Photo courtesy of Israel Schachter
Israel Schachter of Charity Bids boasts a celebrity roster of clients, including the likes of Wolfgang Puck, Elton John, Drake, Jamie Foxx, and Usher. He specializes in curating one-of-a-kind experiences in celebrity interactions, boutique parties, and high-end travel — all for good causes.
And what kind of experiences? Driving an Aston Martin across a frozen lake in Iceland; travelling to the bottom of the ocean to see the Titanic wreckage; a trip to an exotic private island; meeting the Pope; golfing with a US president; and that’s not all.
“What I love about this business is that I am always up for a challenge. I love being creative and thinking outside the box — especially in this space when so much money is being raised for good. Your crazy idea is our Tuesday afternoon,” Schachter said.
At age 19, Schachter planned a concert for United Hatzalah of Israel (volunteer medical responders) that continues to this day. Much later, friends asked him if he’d help them with a golf tournament and auction for Zareinu (now called Kayla’s Children’s Center.) In a matter of two weeks, they solicited over $200,000 worth of product.
“That set off a light bulb in my head. I was like, ‘Hey, people are willing to give products and services a lot more than money sometimes.’ So, the organization was ecstatic, and we packaged things together to make them worth even more.”
They raised more than $52,000, and the organization was thrilled it was the most they’ve made in an auction. Yet, they couldn’t understand how there was so much still left on the auction table. Part of the reason, they figured, was that 140 people at an event could only buy so much.
“There is never a way for something like this to be truly successful when the success of the event is limited to the people in the room,” Schachter said. There were thousands of people in the database that could have been tapped, if the auction had been online.
With an eye for entering a new frontier, he hired a full-time programmer in 2008 and spent a year building a platform. Soon enough, charities hopped on board.
“We were there at perfect timing [during the recession] because so many people who were otherwise supporting organizations by giving them money were now giving ‘in kind’ donations, and many organizations were cancelling their scheduled galas and events and were moving to online fundraising initiatives instead. We were right there, at the right time, to help,” he noted.
The site got the attention of Bob Johnson, who left a voicemail asking for a meeting in New York. It was that Bob Johnson — the first Black billionaire in America who founded BET and sold it to Viacom for $3 billion.
Johnson had memorabilia that he accumulated from his celebrity friends over the years and didn’t want anymore. He gave his son the task to figure out what to do with all this material, and having looked at various platforms, was impressed with what Israel and Ronen had put together.
They created a new brand and new website: Club Charity. Then, in came their next clients who hitched a ride on the idea — Michael Jordan, Denzel Washington, Morgan Freeman, Dallas Cowboys’ Emmitt Smith.
The auctions were taking place on their own websites and within their Facebook fan pages. “We were actually the first ones that I know of to build a Facebook app that allowed transactions to take place within the Facebook platform. So, on celebrities’ fan pages, they were able — using our app — to have their auctions for their charity only, and you didn’t have to leave Facebook to complete a transaction.”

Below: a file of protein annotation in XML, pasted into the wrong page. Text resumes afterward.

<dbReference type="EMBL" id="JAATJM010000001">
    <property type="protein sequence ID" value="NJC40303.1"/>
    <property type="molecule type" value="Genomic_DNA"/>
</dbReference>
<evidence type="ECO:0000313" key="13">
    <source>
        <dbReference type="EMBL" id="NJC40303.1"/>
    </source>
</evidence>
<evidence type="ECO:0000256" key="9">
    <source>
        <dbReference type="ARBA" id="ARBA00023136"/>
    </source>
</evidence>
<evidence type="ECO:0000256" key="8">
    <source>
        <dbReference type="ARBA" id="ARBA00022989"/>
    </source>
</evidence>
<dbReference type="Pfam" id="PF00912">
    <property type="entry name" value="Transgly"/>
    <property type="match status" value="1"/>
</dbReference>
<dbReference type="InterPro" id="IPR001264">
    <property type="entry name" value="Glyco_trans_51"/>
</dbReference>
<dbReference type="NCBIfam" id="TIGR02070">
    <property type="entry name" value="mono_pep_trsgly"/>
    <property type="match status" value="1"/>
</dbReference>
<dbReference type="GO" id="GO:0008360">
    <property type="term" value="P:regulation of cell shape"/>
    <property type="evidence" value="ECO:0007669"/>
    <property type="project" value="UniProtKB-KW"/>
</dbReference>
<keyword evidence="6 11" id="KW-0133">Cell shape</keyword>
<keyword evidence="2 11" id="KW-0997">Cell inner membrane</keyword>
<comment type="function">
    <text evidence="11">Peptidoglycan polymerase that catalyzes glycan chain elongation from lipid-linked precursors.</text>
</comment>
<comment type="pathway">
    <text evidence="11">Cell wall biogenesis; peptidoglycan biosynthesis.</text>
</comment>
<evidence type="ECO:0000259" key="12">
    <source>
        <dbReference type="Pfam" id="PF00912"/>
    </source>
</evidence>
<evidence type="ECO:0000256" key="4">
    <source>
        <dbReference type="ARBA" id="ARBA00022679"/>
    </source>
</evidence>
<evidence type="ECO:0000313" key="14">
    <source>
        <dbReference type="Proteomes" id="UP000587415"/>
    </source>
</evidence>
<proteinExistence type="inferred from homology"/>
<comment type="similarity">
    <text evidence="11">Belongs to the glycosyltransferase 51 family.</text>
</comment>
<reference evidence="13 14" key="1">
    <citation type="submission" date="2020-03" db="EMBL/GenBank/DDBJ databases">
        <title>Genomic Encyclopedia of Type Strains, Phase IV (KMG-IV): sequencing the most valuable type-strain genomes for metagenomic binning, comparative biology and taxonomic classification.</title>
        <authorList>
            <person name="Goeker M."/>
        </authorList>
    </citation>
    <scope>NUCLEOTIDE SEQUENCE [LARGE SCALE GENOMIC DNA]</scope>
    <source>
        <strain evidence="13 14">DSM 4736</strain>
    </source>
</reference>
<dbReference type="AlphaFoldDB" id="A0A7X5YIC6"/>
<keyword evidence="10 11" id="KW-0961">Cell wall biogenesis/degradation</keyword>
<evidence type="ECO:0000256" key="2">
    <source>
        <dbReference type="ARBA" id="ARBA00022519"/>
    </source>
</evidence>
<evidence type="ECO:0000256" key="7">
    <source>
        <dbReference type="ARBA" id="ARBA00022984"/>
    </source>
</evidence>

Interestingly, Joe Green — Mark Zuckerberg’s former roommate and, at that time, Facebook’s head of their online “Causes” section — told Israel in a meeting that this idea wouldn’t go anywhere. “We were five years ahead of our time,” shrugged Schachter.
Schachter continued his assistance in the charity space when he and his wife Shoshana started Chai Lifeline — a charity for ill children — in Toronto. It was a small operation at the time (one staff member), sharing office space with someone who fought speeding tickets. Schachter had an idea; rather than take decades to build the brand — “Do something so freaking big and let people know you are here, and here to stay.”
That event took place at Roy Thomson Hall with a 65-piece orchestra, a world-famous cantor, and a 50-piece choir. “Overnight, the Chai Lifeline brand and the event were everywhere.” They raised three-quarters of a million dollars. “It put the organization on the map,” he said.
Whenever Schachter hears of a potential opportunity to brighten the lives of sick children, he jumps at the chance. One example is when Will Smith was in Toronto filming Suicide Squad, and Schachter arranged for some kids to see the set. Another huge treat for the kids is hobnobbing with Drake each year at his concerts: the kids ride in a limo, have a dinner, go to the concert, and meet him backstage.
Then the pandemic hit, and like most companies, Schachter was knocked off kilter. To pivot, his team began planning virtual parties, the first one being a snap online event where, in under a week, they brought in Jay Leno, Jennifer Hudson, Michael Bolton, Kenny G, and cast members of Saturday Night Live doing a custom-written segment.
“What we did as a team during COVID just trumped everything we’ve done in the past 10 years collectively,” he says of the $100 million he helped raise during the pandemic.
These virtual events garnered his company some serious visibility. The driving force behind the success of countless great causes is Israel Schachter’s ingenuity, resourcefulness, and industriousness. “I’ve always been proud of what we’ve done in the non-profit space,” he noted, “how we’ve helped put very important charities on the map and helped them raise a lot of money.”
Dave Gordon | Contributing Writer